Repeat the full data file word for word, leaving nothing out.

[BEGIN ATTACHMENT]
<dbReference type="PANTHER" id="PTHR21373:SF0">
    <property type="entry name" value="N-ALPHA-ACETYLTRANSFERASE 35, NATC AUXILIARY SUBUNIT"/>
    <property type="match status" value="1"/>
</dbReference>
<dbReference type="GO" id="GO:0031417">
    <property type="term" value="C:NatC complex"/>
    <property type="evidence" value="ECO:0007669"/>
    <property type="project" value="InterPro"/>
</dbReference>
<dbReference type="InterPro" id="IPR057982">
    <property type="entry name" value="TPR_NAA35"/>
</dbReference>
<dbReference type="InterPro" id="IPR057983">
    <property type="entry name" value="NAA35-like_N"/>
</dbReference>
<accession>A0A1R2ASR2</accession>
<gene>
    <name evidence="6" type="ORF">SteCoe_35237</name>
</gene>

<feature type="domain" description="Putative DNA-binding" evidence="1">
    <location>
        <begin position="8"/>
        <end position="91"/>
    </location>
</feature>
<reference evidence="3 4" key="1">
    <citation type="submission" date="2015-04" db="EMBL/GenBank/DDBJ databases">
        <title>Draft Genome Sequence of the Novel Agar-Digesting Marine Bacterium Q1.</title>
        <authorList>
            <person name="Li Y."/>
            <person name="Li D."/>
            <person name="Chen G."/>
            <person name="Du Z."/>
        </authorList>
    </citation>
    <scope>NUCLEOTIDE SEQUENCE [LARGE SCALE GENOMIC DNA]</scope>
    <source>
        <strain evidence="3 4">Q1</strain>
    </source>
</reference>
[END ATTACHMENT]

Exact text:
<dbReference type="PANTHER" id="PTHR21373:SF0">
    <property type="entry name" value="N-ALPHA-ACETYLTRANSFERASE 35, NATC AUXILIARY SUBUNIT"/>
    <property type="match status" value="1"/>
</dbReference>
<dbReference type="GO" id="GO:0031417">
    <property type="term" value="C:NatC complex"/>
    <property type="evidence" value="ECO:0007669"/>
    <property type="project" value="InterPro"/>
</dbReference>
<dbReference type="InterPro" id="IPR057982">
    <property type="entry name" value="TPR_NAA35"/>
</dbReference>
<dbReference type="InterPro" id="IPR057983">
    <property type="entry name" value="NAA35-like_N"/>
</dbReference>
<accession>A0A1R2ASR2</accession>
<gene>
    <name evidence="6" type="ORF">SteCoe_35237</name>
</gene>

<feature type="domain" description="Putative DNA-binding" evidence="1">
    <location>
        <begin position="8"/>
        <end position="91"/>
    </location>
</feature>
<reference evidence="3 4" key="1">
    <citation type="submission" date="2015-04" db="EMBL/GenBank/DDBJ databases">
        <title>Draft Genome Sequence of the Novel Agar-Digesting Marine Bacterium Q1.</title>
        <authorList>
            <person name="Li Y."/>
            <person name="Li D."/>
            <person name="Chen G."/>
            <person name="Du Z."/>
        </authorList>
    </citation>
    <scope>NUCLEOTIDE SEQUENCE [LARGE SCALE GENOMIC DNA]</scope>
    <source>
        <strain evidence="3 4">Q1</strain>
    </source>
</reference>